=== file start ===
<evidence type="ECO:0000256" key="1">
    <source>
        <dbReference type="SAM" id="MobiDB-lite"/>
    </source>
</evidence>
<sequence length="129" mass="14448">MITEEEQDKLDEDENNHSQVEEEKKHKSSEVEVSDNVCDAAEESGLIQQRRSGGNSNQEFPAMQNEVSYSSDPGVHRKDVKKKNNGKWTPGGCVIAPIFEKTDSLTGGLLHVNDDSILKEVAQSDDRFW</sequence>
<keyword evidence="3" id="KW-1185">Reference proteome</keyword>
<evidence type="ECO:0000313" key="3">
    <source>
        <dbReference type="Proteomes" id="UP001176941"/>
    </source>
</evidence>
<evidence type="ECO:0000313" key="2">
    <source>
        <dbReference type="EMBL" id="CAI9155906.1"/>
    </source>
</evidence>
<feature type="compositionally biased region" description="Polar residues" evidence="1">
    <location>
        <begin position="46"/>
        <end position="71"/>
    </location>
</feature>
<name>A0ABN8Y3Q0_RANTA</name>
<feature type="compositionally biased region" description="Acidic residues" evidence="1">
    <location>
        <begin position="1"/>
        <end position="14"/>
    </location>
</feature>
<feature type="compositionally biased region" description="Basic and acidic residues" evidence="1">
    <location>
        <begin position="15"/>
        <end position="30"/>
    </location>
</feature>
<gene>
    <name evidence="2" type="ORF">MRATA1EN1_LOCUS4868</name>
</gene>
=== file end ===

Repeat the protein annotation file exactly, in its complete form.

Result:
<evidence type="ECO:0000256" key="1">
    <source>
        <dbReference type="SAM" id="MobiDB-lite"/>
    </source>
</evidence>
<sequence length="129" mass="14448">MITEEEQDKLDEDENNHSQVEEEKKHKSSEVEVSDNVCDAAEESGLIQQRRSGGNSNQEFPAMQNEVSYSSDPGVHRKDVKKKNNGKWTPGGCVIAPIFEKTDSLTGGLLHVNDDSILKEVAQSDDRFW</sequence>
<keyword evidence="3" id="KW-1185">Reference proteome</keyword>
<evidence type="ECO:0000313" key="3">
    <source>
        <dbReference type="Proteomes" id="UP001176941"/>
    </source>
</evidence>
<evidence type="ECO:0000313" key="2">
    <source>
        <dbReference type="EMBL" id="CAI9155906.1"/>
    </source>
</evidence>
<feature type="compositionally biased region" description="Polar residues" evidence="1">
    <location>
        <begin position="46"/>
        <end position="71"/>
    </location>
</feature>
<name>A0ABN8Y3Q0_RANTA</name>
<feature type="compositionally biased region" description="Acidic residues" evidence="1">
    <location>
        <begin position="1"/>
        <end position="14"/>
    </location>
</feature>
<feature type="compositionally biased region" description="Basic and acidic residues" evidence="1">
    <location>
        <begin position="15"/>
        <end position="30"/>
    </location>
</feature>
<gene>
    <name evidence="2" type="ORF">MRATA1EN1_LOCUS4868</name>
</gene>